The lost grandeur of Chhachrauli

Little is known about the antiquities of the area except that it is comparably a recent settlement, not more than 250 years old. Sugh, an ancient settlement of the late Buddhist period, is some 6 kosas farther down along the bank of the Yamuna. Alexander Cunningham records about its antiquities in his report of 1863-64. Little or no account of Chhachrauli is available in the Gazetteer of Ambala district which was compiled between 1870 and 1874. Only some mention of Kalsia rajas is available in the book The Rajas of the Panjab, authored by L.H. Griffin and published in November, 1870.

To get some information about Chhachrauli, my visit to the town sometime ago yielded significant information. Lala Trilok Das Garg, 65, was of great help. He led me to the fort. After passing through the magnificent entrance gate named after Raja Ravi Sher Singh, we entered the town. The straight road goes to the end of the town. We turned left to pass through another entrance gate of the fort. In its high precincts stand some old and a few new buildings.

In the centre stand the ruins of a magnificent royal house built probably 140 years ago in traditional Indian architectural style. This double-storeyed mahal looks like an ancient haveli, big enough to accommodate 50 persons. It could have been a jenana, since it has only one decorated entrance in its eastern wall. The mahal is built on a rectangular plane with a central courtyard, measuring 60 feet by 40 feet. On the left hand stands another magnificent building known as Rani Mahal. Between these is another building in British-Indian architectural style, which was probably used as a rest house. It is now used as a gurdwara and is painted in austere white. Beyond this to the left, is the 60-foot-high burj or the clock tower, built by Raja Ranjit Singh Kalsia. In olden times when noise pollution was non-existent, its chimes could be heard as far away as Jagadhari. Shri Charan, on a monthly salary of Rs 100, used to wind this clock in the times of Raja Ravi Sher Singh. The clock is a master creation of local artisans. Its long pendulum has been made of two heavy blocks of stones obtained from the Sombh bed. It stopped working after a few decades of its placement. Later, in the memory of his son Kanwar Karan Singh, the Raja got it repaired. It is now lying in a state of neglect.

Constructed with lakhauri bricks sometime in the middle of the 19th century, Rani Mahal does not seem to have been the personal abode of the queens alone. Its space and design make it a fit place for royal gatherings or for holding darbars. It has a great hall in its western side. There are 20-odd large rooms on both its northern and southern side. In the central hall, there is a three-arched, decorated masnad i.e., the royal seat. The masnad was designed to have three rear doors for letting fresh air and light in. The doors are now sealed with wooden planks. In its canopy exist several beautiful wall paintings and floral patterns. To see their real colours, I had to remove layers of dust for an hour. Several artefacts and photographs of the royal household that used to adorn the walls and mantels were removed years ago from here. This large two-storeyed building contains seven-arched verandahs. It is now being used as a girls’ school. In front of the building, which stands on a four-foot-high chabootra, there is a fountain that has been just left to decay.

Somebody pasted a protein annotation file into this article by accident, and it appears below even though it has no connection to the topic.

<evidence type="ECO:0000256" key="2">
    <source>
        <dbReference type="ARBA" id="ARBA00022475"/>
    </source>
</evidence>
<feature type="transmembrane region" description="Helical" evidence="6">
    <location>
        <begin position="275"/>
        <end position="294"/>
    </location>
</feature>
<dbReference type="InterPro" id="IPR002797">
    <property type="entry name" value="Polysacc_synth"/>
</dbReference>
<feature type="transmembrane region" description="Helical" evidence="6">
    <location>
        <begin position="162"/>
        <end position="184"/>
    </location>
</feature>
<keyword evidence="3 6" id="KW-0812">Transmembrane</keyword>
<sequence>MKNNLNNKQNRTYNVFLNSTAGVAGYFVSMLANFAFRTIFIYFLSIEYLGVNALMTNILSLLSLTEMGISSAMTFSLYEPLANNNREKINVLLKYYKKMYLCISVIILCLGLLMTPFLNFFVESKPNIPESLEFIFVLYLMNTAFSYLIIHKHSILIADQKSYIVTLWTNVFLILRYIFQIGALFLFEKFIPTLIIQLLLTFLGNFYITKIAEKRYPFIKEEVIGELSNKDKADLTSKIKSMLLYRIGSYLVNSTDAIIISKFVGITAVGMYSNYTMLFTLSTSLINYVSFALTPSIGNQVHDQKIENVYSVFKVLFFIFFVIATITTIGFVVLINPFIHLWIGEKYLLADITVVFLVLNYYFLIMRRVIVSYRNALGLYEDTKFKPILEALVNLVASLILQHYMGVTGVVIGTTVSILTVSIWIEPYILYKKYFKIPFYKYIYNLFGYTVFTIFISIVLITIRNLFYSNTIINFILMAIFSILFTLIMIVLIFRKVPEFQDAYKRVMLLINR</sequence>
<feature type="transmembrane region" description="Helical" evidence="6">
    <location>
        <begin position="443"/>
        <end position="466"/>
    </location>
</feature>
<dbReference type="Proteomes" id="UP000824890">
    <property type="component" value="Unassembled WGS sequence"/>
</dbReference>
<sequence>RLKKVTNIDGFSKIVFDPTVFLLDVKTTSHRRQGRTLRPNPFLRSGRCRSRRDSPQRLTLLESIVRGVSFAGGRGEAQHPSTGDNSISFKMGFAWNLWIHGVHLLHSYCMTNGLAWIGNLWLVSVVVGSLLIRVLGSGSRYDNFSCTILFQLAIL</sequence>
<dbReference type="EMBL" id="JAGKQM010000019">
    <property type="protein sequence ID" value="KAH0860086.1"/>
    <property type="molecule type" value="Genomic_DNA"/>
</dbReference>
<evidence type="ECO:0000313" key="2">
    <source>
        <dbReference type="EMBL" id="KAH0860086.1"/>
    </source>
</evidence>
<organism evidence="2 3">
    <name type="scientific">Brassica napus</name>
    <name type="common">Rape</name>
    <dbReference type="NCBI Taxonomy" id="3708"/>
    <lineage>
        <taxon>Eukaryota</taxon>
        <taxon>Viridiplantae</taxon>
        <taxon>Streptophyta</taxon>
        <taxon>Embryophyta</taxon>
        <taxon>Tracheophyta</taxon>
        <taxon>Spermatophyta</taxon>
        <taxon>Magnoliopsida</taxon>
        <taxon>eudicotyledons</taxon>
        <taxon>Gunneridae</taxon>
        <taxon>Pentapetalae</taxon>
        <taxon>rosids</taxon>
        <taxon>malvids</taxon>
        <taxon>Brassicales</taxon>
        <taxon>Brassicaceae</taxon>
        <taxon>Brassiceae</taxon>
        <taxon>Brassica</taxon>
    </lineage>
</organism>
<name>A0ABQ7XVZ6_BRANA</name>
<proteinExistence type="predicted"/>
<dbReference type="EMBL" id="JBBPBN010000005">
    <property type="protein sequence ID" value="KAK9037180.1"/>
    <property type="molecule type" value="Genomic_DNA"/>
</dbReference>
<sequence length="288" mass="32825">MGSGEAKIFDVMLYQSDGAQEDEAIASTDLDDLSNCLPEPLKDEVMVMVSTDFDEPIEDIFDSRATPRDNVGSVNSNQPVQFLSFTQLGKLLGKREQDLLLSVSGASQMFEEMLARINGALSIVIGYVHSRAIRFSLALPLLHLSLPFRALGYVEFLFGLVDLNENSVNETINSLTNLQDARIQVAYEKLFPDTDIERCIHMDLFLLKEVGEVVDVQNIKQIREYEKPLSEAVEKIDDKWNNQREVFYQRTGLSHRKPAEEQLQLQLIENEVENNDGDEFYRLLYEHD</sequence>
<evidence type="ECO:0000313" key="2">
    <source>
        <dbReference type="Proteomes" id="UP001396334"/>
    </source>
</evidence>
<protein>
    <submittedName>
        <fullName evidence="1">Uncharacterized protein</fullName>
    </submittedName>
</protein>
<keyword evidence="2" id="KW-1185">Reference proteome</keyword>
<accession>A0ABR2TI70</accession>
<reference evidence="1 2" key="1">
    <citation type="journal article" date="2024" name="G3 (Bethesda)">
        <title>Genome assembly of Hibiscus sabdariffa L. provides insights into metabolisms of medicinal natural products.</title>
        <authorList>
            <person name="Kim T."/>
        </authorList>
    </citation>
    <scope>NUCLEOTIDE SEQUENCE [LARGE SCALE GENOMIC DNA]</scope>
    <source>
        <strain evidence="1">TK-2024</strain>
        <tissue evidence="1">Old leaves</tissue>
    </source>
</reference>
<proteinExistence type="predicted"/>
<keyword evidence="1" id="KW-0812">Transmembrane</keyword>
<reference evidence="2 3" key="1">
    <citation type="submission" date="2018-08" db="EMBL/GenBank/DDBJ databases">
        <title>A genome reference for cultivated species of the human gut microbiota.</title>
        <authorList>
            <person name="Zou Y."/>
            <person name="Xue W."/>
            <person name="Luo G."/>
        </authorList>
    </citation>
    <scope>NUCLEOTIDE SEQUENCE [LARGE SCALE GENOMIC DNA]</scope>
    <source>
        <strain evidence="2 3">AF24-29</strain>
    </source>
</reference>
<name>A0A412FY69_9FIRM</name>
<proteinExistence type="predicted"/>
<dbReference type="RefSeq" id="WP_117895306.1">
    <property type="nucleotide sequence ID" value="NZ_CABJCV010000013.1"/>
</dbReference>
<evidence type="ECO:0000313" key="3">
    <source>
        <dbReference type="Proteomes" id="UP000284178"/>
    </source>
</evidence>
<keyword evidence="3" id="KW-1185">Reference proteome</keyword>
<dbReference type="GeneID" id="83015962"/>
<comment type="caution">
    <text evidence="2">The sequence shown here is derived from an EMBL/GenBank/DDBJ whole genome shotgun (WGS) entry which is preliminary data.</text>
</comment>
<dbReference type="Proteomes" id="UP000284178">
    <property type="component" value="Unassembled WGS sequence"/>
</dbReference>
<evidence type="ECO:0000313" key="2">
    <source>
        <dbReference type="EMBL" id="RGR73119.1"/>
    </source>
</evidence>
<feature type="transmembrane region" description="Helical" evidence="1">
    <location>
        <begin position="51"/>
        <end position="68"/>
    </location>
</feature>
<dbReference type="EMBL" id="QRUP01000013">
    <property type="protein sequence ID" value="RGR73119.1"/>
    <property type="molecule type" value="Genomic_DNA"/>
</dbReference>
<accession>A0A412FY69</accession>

The t striking building is the old haveli, constructed with lakhauri bricks and lime mortar and profusely decorated with wall paintings and floral patterns. The entrance door and the full length of the eastern wall, besides the courtyard walls, bear testimony to the royal taste. The heavy brass-studded and artistically designed front door panels were removed from here a couple of years ago by miscreants. Lala Trilok Das Garg told me that the Raja had engaged Muslim masons and chiteyras for the construction and decoration of the haveli. Even the grandfather of Lala Trilok Das had employed them for construction of their haveli in the main bazaar in the 1920s. The wall paintings depicted the Sikh Gurus, founding fathers of Kalsia state, deities of the Hindu pantheon and auspicious birds like the baaz and mayur. In the absence of proper care, this magnificent old building is falling in ruins. Some of the walls and alt the entire roof of the first floor have collapsed. The haveli is now covered with weeds and rubble. t of the paintings on its walls have vanished or faded. It can still be resurrected and made to appear as grand as it stood 100 years ago provided the owners are ready to invest sufficiently and convert it either into a local museum-cum-art school of Sikh heritage or at least into a heritage hotel. It is astonishing that the Archaeology Department is unaware of this beautiful heritage building.

The Raghunath and Shiva temples built here some 140 years ago by Lala Gopal Sharan Das Mittal are other fine monuments of religious significance in Chhachrauli, which has a population of over 10,000. Within the temple complex, are exquisitely carved wooden projections.

Unfortunately, with the migration of the royal family from Chhachrauli, all the buildings in the fort complex have lost their grandeur.

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